I’ve long been of the opinion that the John Muir Trail represents the best that the Sierra Nevada has to offer when it comes to medium-distance hiking. That doesn’t mean it is the only trail that can provide great scenery, easy navigation, and a just-challenging-enough level of strenuousness. If you are looking for a JMT alternative that has no permit obstacles to overcome, and can be done in three or four days, look no further than an Ebbetts Pass to Highway 50 hike along the PCT.
In this three-part series I will try to give you all you need to know to tackle this mini-JMT. In part one I’ll relate the data you need to determine if this hike is right for you. Part two will be a photo-heavy trip report, and part three will describe possible campsites for each evening.
The hike is about 42 miles and climbs 6,200 feet (and descends 7,700). This is the Sierra Nevada, so don’t expect many long, flat stretches. Water, when I hiked it at the end of August after a less-than-average snow year, was plentiful, although I did make a mistake on day one assuming that the lake I intended to camp near had good water. For the first time ever hiking in the Sierra Nevada I found water I didn’t want to drink. More on that in part three.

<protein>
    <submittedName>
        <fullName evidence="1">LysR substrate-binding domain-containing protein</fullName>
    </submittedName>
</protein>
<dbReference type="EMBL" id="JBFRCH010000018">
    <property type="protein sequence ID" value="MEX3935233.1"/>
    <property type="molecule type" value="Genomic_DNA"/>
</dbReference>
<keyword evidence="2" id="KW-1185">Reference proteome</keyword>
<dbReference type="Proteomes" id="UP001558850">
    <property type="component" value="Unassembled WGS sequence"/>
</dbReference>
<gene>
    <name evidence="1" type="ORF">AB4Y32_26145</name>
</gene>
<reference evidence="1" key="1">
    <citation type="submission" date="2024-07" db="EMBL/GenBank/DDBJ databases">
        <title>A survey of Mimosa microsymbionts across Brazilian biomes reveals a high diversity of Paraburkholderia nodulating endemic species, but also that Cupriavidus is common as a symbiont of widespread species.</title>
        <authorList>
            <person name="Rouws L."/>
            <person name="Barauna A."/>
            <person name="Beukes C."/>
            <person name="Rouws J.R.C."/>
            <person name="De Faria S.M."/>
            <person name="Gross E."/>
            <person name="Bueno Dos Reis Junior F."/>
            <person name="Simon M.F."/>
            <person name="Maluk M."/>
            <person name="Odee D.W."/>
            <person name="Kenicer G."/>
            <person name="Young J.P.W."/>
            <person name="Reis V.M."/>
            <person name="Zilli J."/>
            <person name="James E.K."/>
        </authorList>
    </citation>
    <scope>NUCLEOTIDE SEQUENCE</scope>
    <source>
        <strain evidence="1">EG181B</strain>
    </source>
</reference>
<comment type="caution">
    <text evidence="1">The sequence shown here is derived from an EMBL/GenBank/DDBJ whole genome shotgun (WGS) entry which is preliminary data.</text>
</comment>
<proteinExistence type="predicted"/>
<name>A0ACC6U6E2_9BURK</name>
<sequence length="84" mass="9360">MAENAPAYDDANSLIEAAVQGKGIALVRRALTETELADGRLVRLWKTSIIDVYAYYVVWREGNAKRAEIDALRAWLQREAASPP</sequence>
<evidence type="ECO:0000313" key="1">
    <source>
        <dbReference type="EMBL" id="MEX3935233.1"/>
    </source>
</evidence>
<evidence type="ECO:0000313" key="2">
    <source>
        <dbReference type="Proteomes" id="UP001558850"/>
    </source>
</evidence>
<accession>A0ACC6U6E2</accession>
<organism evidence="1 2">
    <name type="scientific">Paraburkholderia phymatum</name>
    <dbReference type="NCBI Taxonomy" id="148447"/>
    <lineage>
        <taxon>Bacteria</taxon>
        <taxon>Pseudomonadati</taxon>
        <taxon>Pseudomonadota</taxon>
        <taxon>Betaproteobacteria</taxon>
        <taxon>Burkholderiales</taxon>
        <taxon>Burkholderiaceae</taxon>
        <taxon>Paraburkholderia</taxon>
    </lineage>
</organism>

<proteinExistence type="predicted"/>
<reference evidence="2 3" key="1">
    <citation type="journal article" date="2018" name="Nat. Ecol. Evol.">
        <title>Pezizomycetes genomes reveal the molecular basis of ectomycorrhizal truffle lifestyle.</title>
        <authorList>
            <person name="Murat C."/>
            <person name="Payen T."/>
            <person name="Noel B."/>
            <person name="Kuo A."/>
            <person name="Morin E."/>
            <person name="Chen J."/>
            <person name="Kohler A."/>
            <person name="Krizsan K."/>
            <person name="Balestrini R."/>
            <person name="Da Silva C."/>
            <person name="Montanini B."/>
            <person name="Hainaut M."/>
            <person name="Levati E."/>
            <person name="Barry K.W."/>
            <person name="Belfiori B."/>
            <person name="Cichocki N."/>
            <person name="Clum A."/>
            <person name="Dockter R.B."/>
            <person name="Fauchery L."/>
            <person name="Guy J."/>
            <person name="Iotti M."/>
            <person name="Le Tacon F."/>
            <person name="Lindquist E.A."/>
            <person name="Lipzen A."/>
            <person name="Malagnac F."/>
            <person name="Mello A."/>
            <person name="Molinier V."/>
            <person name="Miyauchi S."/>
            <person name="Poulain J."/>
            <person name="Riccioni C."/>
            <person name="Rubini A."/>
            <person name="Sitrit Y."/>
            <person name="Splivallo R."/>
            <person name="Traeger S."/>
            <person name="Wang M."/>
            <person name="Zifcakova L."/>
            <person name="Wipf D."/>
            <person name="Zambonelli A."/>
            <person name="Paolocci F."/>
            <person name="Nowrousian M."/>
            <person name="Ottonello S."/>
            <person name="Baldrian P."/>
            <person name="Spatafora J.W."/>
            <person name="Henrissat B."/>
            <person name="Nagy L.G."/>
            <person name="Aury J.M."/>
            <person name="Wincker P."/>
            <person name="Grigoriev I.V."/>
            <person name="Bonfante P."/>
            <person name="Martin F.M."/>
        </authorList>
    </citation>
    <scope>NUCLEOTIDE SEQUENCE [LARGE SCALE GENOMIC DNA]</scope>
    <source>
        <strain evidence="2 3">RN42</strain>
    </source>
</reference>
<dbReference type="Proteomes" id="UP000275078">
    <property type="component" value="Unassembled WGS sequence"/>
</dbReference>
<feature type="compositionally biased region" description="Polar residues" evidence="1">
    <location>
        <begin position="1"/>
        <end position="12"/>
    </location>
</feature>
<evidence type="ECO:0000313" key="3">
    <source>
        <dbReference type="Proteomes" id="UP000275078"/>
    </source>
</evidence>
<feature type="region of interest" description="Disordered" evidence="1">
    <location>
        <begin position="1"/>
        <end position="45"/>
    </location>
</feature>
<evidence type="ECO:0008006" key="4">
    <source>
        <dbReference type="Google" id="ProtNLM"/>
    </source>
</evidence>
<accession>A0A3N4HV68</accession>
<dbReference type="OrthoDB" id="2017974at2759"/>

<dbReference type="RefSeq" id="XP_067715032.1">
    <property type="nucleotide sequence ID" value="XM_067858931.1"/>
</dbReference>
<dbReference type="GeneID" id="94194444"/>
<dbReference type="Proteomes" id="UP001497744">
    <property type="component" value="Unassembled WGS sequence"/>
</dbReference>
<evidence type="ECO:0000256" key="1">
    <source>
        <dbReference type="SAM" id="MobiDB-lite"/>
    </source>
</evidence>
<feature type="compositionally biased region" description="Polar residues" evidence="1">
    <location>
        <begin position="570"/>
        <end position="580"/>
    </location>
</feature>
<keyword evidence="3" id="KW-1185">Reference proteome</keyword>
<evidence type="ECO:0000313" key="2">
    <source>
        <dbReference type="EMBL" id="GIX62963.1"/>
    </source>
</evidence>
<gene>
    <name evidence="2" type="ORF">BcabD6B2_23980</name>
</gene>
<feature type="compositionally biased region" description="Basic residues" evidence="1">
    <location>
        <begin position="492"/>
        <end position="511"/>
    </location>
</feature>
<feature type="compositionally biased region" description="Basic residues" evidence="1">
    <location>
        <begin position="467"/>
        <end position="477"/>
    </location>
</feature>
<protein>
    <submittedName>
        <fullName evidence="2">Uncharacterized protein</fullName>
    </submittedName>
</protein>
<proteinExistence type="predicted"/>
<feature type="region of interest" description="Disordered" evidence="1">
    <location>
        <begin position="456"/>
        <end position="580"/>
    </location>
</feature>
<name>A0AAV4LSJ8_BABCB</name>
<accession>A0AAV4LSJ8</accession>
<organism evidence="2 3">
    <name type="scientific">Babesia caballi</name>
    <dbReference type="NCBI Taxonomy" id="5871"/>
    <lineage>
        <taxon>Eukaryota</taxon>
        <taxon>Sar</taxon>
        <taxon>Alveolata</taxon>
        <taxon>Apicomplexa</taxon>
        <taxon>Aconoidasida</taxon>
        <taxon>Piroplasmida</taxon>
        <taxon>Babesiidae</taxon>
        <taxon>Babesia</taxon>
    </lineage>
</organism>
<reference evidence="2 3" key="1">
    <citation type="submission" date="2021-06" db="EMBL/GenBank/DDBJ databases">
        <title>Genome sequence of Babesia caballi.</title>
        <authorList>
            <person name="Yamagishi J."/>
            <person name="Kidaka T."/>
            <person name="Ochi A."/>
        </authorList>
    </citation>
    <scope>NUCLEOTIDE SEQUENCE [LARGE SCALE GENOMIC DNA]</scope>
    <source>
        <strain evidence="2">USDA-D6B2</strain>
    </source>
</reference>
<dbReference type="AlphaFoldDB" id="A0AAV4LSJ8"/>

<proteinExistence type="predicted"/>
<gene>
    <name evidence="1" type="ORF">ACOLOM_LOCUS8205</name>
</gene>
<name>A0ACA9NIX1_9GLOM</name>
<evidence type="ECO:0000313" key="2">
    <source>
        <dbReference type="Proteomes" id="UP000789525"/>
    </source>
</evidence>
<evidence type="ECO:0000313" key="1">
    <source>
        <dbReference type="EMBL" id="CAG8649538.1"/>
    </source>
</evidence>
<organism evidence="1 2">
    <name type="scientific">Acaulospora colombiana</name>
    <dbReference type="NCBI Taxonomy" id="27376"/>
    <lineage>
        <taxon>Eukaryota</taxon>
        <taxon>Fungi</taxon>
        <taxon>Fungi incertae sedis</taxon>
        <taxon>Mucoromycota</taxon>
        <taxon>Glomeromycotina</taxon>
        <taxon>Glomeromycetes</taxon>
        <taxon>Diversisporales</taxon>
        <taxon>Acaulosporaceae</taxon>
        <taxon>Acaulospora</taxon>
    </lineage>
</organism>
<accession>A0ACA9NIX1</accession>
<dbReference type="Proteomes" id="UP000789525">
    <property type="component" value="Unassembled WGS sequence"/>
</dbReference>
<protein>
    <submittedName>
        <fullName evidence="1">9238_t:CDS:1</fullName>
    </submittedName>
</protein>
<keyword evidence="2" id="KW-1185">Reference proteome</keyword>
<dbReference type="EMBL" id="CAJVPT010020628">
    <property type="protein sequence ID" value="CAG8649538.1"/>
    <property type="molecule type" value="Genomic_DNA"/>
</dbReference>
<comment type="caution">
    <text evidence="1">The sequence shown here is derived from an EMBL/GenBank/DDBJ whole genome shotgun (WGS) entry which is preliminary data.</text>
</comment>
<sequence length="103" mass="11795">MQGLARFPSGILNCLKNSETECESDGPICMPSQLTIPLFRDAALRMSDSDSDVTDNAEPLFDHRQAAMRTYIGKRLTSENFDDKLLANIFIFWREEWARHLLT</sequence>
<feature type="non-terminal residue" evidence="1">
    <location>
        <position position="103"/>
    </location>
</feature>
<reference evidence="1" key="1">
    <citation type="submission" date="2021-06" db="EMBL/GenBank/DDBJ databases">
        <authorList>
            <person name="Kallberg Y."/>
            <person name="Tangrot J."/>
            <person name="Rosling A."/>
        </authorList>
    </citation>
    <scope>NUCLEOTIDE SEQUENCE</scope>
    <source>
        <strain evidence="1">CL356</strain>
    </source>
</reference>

Permitting couldn’t be simpler: at the parking area, just south of Highway 4, there is a kiosk with trail information and a supply of permit forms ready to be filled out. (If you have trouble finding the kiosk, look behind the restroom.) Fill out the form, leave a copy in the box provided, and be on your way. There are two ways to begin: either start at the trail right near where you found the permit forms and walk about 1/2 mile to Highway 4, or jump back in your vehicle and have someone drive you to the trailhead on the north side of Highway 4.
This touches on what is probably the one area where this hike is tougher than the JMT. There is public transportation to Happy Isles (and hitchhiking to Whitney Portal is easy). There is no public transportation of which I am aware on Highway 4; you are going to have to find a ride to the trailhead. No matter if you are coming from the west or the east, the road is narrow, winding, and two-lane (one-and-a-half lane?). Don’t be put off by the road, though. It is in great shape and is perfectly safe if you drive at a reasonable speed.
I strongly recommend you hike these 40-plus miles northbound. The last three miles (going north) were tough enough going down; if you were to start in the north, and do this climb first, it would be a beastly way to begin.
Going north, your hike will culminate near the Adventure Mountain Lake Tahoe snow resort. In fact, the driveway off of Highway 50 into the resort is a great rendezvous spot at the end of the hike.
In late August I saw lots of other hikers, but never too many. You’ll see day hikers near the beginning and ending trailheads, and where the PCT crosses Highway 88 at Carson Pass. I also met three PCTers who were hiking southbound. On day one I saw about dozen people, day two about half that, and even fewer on day 3. That means there was plenty of solitude.
I think most hikers would take between two-and-a-half and three-and-half days to complete this hike. I did it in three days without struggle, and I’m 63 years old. It is a beautiful walk; more on that in next week’s post.
Good hiking, Ray